How You Should Judge Colleges: What Factors Should I Consider in Evaluating Colleges? (page 2)
There are many factors to consider when evaluating prospective colleges. It is up to you and your family to determine which criteria is most relevant for you. Some criteria are “make or break” ones, things that the colleges on your list must have in order for you to consider them; others would be desirable to have but they are not mandatory. If you can identify your “must haves” and optional factors ahead of time, making a decision as to which college to attend might be a little easier for you.
The following criteria should be taken into account when assessing possible colleges; only you know how much weight to give each one. Thinking about each factor carefully helps you shorten your list of potential colleges where you feel the most comfortable.
- Public versus Private
- Academic Programs
- Student Diversity
- Male/Female Ratio
- Campus Life
- Admissions Standards/Selectivity
- Family Issues
- Disability Services
- Study Abroad Programs/Co-ops/Internships
Let’s take a look at each of these factors.
Colleges come in many sizes, typically ranging from 1,000 students (a small college) to over 30,000 students (an extra large college). There are pros and cons of attending a small versus a large college. The size of the college may affect the number and selection of courses offered, opportunities for getting to know professors and students, the diversity of the students, and the types of campus activities that are offered. Our daughter attended a medium-sized private university which she loved, but it didn’t offer as many course selections as much larger universities.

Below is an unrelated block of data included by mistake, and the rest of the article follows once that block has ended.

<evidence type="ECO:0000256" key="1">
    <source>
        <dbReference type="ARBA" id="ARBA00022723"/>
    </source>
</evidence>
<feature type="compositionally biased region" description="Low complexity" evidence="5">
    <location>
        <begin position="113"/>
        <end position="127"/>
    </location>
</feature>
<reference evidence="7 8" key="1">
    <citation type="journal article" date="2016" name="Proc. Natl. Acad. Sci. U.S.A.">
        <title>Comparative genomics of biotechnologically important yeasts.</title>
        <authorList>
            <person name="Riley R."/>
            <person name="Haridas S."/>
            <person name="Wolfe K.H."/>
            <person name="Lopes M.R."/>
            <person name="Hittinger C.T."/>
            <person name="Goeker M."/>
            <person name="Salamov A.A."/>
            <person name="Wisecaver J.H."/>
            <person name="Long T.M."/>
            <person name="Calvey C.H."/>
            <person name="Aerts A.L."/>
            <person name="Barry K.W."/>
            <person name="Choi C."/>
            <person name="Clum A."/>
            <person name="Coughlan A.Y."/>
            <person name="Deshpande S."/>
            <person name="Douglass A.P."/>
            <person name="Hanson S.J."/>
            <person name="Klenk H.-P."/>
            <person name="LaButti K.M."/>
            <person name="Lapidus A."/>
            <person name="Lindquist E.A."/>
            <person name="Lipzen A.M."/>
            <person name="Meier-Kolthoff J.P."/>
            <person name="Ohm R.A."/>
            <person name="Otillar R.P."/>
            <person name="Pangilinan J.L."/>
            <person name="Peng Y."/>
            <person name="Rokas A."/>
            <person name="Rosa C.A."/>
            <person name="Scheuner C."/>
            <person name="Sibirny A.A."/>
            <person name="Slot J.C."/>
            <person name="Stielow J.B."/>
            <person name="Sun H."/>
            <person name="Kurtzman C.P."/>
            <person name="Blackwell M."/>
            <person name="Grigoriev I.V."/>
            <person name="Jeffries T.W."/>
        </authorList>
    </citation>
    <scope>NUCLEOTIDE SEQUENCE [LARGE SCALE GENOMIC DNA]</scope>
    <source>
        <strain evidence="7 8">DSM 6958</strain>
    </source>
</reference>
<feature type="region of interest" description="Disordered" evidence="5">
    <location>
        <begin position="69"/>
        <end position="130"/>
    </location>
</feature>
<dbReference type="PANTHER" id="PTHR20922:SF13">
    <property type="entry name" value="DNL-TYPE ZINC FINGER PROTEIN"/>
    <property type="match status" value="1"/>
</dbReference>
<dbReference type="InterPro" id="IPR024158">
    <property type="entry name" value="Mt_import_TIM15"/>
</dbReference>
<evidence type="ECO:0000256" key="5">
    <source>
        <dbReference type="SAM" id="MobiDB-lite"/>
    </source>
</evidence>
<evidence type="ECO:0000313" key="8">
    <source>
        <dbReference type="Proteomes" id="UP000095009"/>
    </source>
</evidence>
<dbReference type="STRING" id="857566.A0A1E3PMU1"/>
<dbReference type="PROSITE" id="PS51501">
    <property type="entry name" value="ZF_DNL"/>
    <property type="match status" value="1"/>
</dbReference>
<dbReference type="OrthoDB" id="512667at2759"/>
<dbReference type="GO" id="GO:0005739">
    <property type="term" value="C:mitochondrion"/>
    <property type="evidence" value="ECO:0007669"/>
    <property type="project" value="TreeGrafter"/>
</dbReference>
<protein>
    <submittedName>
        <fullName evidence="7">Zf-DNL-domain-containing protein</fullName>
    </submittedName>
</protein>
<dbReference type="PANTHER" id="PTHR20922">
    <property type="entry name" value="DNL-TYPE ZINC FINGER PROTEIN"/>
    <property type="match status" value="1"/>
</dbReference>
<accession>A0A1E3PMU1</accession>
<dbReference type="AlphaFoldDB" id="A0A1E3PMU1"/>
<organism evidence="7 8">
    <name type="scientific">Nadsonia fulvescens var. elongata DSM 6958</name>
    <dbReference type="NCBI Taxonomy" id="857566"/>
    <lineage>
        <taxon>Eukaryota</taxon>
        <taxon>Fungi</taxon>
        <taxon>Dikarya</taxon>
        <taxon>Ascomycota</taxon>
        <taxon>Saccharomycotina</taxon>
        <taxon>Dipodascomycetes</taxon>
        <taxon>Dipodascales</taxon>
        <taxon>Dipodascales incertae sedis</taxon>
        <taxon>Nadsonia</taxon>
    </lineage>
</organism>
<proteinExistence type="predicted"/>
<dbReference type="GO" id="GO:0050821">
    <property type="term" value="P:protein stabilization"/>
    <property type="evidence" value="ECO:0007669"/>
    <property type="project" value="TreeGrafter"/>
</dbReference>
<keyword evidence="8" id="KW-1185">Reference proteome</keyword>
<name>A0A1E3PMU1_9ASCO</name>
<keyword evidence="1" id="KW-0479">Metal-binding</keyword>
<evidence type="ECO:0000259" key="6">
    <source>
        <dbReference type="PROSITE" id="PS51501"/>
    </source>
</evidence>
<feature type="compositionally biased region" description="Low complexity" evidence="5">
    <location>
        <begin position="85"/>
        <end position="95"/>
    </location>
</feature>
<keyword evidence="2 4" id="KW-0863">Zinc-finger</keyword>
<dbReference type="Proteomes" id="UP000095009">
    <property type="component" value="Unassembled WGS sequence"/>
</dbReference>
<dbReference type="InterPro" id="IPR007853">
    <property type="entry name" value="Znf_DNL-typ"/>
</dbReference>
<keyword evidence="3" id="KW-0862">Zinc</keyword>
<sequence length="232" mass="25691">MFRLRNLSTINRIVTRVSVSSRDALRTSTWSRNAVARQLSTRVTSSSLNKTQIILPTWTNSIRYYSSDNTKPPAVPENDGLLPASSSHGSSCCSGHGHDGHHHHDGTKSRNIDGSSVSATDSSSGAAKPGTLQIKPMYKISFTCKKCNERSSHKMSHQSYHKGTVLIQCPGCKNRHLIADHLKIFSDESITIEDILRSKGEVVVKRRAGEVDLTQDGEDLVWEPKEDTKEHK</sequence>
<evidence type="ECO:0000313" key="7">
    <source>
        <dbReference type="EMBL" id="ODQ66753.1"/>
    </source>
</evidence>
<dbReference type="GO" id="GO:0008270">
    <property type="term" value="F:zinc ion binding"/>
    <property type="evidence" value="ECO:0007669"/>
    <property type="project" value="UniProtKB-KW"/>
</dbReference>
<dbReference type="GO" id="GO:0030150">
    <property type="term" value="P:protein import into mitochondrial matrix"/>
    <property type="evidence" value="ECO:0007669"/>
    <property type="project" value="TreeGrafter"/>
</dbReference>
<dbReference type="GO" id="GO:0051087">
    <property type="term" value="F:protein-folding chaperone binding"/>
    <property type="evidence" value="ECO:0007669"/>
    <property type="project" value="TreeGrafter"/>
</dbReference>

If you come from a small high school, going to a supersized university may be overwhelming for you. Conversely, if you attend a large high school, going to a small university may feel stifling. Generally speaking, a smaller college has fewer courses to offer and there may be fewer clubs and campus activities to choose from. On the other hand, a smaller college may have smaller classes, making it easier to get to know professors and students. A larger college tends to have more courses to choose from, a more diverse student body, and more athletic teams and campus activities.
If you are unsure about your college major, a larger college usually offers more majors. If you switch majors, a bigger school is more likely to offer your new major, so you wouldn’t have to transfer to another school. One of the best ways to decide what size college is best for you is to visit small, moderately sized, and large schools to get a feel for which type of school fits best.
Location refers to both how far you are from home and whether you attend college in a rural town, a suburb, or a city. Location is a factor in which your family members may have strong opinions. Many students prefer to apply to colleges within two to four hours from their home, which gives students the flexibility of coming home between vacations. Many parents usually feel most comfortable with this distance from home. There are many questions you need to ask yourself when considering location as a factor in choosing a college:
- In what part of the country would you like to live during college?
- Do you prefer to attend college in a city, suburb, small town, or rural area?
- How close would you like to be to your home and your family?
- Can you afford airfare or train fare if you attend a college far from home?
- Can you and/or your family afford out-of-state tuition if you choose to attend college in another state?